Chaos as Manhattan’s Bellevue Hospital is evacuated amid massive flooding
- The hospital lost power when Sandy hit and hasn’t had full power since the super storm hit
- 150 National Guard members participated in the evacuation procedure
- Millions of liters had flooded the hospital basement
- Soldiers and rescuers had to get children and patients to safety
The National Guard was called in on Wednesday to help evacuate hundreds of patients and staff from New York’s Bellevue Hospital as the flooded Manhattan medical center struggled to operate as the power outage continued.
The public hospital lost power when Hurricane Sandy hit Monday and electricity was spotty as the facility relied on generators, with members of the Army National Guard walking to the hospital’s roof all week to power the generators.
A chaotic rescue scene unfolded on Wednesday, as medical staff carried babies down the stairs and soldiers carried patients out on stretchers, while the strong odor of fuel filled the air and emergency lights illuminated rescue crews intermittently, according to local media reports.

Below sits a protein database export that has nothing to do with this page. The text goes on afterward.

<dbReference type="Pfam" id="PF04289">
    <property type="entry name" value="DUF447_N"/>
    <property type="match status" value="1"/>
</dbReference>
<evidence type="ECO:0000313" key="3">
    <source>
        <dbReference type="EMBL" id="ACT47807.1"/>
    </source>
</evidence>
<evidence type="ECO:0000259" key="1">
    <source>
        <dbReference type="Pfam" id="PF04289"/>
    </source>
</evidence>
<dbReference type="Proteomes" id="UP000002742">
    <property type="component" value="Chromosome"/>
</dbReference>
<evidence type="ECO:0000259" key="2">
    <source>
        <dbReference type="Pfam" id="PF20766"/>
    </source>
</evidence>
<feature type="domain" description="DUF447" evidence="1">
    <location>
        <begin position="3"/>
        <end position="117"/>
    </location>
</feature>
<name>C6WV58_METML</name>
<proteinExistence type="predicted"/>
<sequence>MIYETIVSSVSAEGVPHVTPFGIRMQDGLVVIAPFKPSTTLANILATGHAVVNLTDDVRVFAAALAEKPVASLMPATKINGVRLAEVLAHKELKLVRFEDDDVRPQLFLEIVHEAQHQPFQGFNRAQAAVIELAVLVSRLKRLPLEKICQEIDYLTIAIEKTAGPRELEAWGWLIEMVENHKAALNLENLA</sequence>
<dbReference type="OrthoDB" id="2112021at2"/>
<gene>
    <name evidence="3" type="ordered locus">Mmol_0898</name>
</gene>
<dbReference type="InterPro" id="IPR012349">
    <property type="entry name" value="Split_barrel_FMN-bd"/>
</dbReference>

Chaotic: Hundreds of patients and staff were evacuated from Bellevue Hospital as the facility struggled to function during the power outage that continued to plague New York City
Urgent transfer: Most critical patients were moved to nearby medical centers and other patients were discharged
“It’s Katrina-esque in there,” a Bellevue nurse told me… ABC news about the conditions.
One hundred and fifty members of the National Guard assisted in the rescue effort on Wednesday to transport the most critical patients to nearby medical centers, according to New York Governor Andrew Cuomo.
Millions of gallons of water had spilled into the hospital’s basement, located near the East River at 1st Avenue and 27th Street.
Always ready, always there: The National Guard was ready to transport patients from the flooded medical center in Lower Manhattan
Bellevue is the second Manhattan hospital to evacuate patients in the wake of the superstorm. NYU’s Langone Medical Center had to move patients because the hospital’s backup generators failed to turn on when the building lost electricity as the storm pounded the East Coast Monday night.